Adopting a child is a common, loving way to create a family. Babies, who are adopted, whether just after birth or later in their lives, may feel a loss. Many babies appear to accept the loss with minimal difficulty in routine, temperament, development, and overall happiness. In older babies, the loss may be profound and affect their development and lives for years to come. Don't despair, because you have the ability to provide extra care and comfort.
All babies, whether adopted or not, need affection and tender loving care (TLC). It's best to expect that any baby born via adoption may need more TLC, because of his or her loss and change in environment. For this reason, you can create a Nurture Plan for your baby or toddler. This plan for enhanced nurturing applies to any baby or toddler!
A Nurture Plan is a commitment that you make to your adopted baby, to ensure that he or she receives extra nurturing in the first year of life and beyond. Your baby learns to trust by having his or her needs taken care of.
Here are ideas to develop a nurture plan for a baby or toddler who is adopted.
Enjoy skin-to-skin contact several times per day. The best skin-to-skin contact involves the baby undressed down to the diaper and in contact with skin on her parent. The father is shirtless or mother in a sports bra or shirtless. Skin-to-skin contact does not have to be during times of distress, but you will find that many babies relax with skin-to-skin contact when distressed.
Use music as a soothing environmental supplement. Music brings an element of relaxation in all environments. Ensure that the music is not harsh. Soft music can played for you and your baby’s enjoyment.
Don't allow your baby or toddler to “cry it out.” Your baby should not be left crying unattended whenever possible. In other words, do not use the “Cry It Out” (CIO) method to help her go to sleep. CIO could cause more distress than necessary for your newly adopted baby.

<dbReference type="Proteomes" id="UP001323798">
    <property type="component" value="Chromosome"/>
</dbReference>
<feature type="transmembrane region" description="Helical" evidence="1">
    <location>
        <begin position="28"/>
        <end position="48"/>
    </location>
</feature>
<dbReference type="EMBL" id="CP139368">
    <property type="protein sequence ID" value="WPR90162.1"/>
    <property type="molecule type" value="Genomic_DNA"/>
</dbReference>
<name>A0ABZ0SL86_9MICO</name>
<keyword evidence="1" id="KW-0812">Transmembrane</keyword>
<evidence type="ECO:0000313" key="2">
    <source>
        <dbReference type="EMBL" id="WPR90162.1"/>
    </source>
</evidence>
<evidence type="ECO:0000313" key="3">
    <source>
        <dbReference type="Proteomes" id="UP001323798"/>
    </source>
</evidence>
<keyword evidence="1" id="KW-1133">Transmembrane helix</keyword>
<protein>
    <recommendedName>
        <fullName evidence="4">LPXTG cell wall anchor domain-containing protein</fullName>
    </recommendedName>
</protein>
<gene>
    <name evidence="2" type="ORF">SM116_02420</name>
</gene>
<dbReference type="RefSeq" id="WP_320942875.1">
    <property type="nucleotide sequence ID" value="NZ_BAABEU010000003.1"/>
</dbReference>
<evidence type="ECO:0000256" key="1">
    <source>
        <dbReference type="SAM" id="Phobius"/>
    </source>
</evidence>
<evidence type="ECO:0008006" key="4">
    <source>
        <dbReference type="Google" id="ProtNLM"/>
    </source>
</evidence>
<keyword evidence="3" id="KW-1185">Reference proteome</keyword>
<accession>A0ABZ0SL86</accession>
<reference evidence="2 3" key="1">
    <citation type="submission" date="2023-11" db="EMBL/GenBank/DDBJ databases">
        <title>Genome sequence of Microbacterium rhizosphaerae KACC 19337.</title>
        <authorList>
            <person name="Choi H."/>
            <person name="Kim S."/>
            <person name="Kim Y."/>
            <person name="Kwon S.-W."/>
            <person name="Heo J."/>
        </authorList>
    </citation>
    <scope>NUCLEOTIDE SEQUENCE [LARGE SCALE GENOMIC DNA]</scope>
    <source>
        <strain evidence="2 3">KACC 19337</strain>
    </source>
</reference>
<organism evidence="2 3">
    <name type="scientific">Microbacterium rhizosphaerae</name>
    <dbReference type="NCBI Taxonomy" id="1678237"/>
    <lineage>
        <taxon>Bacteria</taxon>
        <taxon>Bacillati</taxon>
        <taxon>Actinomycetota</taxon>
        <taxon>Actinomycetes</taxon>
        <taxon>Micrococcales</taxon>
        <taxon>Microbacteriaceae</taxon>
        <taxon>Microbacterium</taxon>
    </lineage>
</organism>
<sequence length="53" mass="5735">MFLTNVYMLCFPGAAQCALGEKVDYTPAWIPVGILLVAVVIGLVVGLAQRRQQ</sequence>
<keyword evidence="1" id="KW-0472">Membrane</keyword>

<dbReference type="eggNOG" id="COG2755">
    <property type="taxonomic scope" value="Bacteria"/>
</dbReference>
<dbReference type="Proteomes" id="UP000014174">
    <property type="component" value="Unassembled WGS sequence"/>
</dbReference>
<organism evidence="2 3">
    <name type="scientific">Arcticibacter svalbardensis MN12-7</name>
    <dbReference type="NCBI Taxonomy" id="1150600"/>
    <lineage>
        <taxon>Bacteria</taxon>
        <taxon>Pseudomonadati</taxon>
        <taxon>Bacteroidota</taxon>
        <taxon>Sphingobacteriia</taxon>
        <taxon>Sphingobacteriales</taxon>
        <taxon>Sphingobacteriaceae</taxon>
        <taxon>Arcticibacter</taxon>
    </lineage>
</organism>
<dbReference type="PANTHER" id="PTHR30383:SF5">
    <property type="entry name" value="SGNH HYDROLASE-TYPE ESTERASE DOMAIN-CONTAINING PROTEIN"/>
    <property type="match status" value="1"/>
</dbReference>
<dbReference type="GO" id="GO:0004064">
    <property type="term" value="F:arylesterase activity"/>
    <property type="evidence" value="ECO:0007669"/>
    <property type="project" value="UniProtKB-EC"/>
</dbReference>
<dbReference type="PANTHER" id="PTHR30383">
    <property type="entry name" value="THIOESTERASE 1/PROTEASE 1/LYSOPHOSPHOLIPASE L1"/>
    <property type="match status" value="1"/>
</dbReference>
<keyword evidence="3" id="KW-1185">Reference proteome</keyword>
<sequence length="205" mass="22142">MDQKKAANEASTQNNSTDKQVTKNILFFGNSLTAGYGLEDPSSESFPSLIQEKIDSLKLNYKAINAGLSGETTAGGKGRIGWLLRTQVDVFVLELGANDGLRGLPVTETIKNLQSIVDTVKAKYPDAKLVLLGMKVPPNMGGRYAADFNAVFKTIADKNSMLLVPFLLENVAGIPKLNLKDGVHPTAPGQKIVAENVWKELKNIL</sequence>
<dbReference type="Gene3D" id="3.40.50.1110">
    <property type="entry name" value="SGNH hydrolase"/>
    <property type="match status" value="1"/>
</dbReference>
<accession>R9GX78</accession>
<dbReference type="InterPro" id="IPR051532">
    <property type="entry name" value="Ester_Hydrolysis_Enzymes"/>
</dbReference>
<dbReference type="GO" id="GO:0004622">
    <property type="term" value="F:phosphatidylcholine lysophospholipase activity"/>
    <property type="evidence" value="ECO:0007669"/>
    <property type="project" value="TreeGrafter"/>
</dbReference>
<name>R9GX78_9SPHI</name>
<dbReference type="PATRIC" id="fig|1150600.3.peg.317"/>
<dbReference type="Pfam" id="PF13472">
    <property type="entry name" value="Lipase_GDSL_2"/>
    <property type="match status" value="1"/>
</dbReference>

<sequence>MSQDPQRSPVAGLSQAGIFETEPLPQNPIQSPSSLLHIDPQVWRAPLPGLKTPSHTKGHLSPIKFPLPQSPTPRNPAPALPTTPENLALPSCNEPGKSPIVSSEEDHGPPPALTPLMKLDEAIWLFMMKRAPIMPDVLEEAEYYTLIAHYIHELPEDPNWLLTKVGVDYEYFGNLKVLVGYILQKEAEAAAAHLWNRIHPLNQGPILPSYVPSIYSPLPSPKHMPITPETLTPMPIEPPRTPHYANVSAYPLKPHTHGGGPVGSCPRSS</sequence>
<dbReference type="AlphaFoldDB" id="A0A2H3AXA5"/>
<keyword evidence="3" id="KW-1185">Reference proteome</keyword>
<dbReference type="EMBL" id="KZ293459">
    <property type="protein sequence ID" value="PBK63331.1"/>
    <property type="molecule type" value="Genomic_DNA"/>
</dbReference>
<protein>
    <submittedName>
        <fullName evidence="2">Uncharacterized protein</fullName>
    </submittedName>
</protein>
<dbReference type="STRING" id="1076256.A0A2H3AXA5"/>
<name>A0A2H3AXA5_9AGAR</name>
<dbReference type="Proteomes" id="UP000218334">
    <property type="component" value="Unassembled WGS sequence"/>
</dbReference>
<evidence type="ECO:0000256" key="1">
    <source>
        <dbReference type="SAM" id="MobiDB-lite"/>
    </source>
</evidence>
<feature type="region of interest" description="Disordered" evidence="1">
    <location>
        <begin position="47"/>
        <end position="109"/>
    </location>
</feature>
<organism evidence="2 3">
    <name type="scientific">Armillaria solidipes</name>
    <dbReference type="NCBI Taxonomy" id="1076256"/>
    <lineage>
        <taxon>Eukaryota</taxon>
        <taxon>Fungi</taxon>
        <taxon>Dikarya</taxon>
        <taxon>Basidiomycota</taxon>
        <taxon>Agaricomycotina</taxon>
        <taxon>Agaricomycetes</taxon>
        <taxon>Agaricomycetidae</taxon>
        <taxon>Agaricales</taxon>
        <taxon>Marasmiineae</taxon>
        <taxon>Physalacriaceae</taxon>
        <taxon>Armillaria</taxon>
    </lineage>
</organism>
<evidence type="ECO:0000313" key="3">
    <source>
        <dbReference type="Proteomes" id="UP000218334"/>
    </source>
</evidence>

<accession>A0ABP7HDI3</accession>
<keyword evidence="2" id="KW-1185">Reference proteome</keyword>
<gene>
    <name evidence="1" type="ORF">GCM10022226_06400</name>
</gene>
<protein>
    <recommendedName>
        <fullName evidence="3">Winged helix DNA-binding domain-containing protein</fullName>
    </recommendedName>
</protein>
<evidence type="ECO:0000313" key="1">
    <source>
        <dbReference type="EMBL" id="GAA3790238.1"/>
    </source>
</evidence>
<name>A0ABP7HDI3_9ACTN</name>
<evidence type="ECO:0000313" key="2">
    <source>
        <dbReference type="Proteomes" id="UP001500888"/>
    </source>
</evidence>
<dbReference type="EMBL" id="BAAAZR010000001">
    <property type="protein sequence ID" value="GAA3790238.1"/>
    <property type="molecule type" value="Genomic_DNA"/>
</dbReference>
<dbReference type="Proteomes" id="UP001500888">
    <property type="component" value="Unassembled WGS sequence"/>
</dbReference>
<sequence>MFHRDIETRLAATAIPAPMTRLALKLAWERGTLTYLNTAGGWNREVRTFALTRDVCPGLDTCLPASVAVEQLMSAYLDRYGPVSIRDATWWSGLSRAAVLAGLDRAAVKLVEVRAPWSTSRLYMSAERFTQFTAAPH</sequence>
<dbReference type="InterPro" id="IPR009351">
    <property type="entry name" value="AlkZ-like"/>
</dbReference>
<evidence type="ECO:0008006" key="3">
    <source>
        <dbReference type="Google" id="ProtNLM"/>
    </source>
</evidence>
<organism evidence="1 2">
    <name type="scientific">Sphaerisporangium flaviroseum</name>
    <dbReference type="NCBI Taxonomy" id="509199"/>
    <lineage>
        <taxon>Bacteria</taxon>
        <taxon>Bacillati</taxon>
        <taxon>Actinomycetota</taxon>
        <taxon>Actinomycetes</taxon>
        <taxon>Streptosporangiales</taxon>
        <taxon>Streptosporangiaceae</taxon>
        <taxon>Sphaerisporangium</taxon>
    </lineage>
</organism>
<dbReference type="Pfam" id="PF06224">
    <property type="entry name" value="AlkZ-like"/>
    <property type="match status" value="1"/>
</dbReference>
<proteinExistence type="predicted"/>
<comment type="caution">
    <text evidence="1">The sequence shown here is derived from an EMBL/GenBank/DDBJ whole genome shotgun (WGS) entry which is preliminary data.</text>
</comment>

Nurture all crying whenever possible. This sounds like a large task. Babies often need to cry to communicate. It's impossible to stop crying if it is necessary as a form of expression. Babies should not be forbidden from crying. If your baby is crying, she needs to be tended to. If you are having trouble figuring out why she is crying, hold her and engage her as much as possible. If she stiffens her back as if she wants to be put down, that is okay. Sit her next to you. Then sit quietly to let her know you are present. Make eye contact and give soothing words.
Don’t panic if you are in the bathroom or elsewhere and your baby starts to cry. She should be in earshot, so talk to her until you can reach her.
Co-sleeping safely. Co-sleeping safely means a separate sleep area for the baby, but your baby is next to you. Your choices are a bassinet, co-sleeper to attach specifically to the bed, or a co-sleeper (box) placed in the bed. This choice is for parents who don’t mind waking up with their baby, as babies who are in the same room will often wake up more at night for nurturing.
Late bottle-feeding. Babies who are adopted after the newborn period may benefit from late bottle-feeding. Late bottle-feeding means continuing to bottle-feed after age one year. Prolonged bottle-feeding is common in Brazil, where babies are weaned slowly from the bottle. Brazilian mothers are not in a hurry to get their babies off the bottle, they enjoy the experience of feeding their baby with extended nurturing.
Why do some parents (like Brazilian mothers) like to feed their babies from a bottle as long as they are able? Bottle-feeding allows the baby to suckle, which stimulates important regulatory hormones. These regulatory hormones can help the baby relax and feel more soothed. Also, while bottle-feeding, the baby is making eye contact with his parent.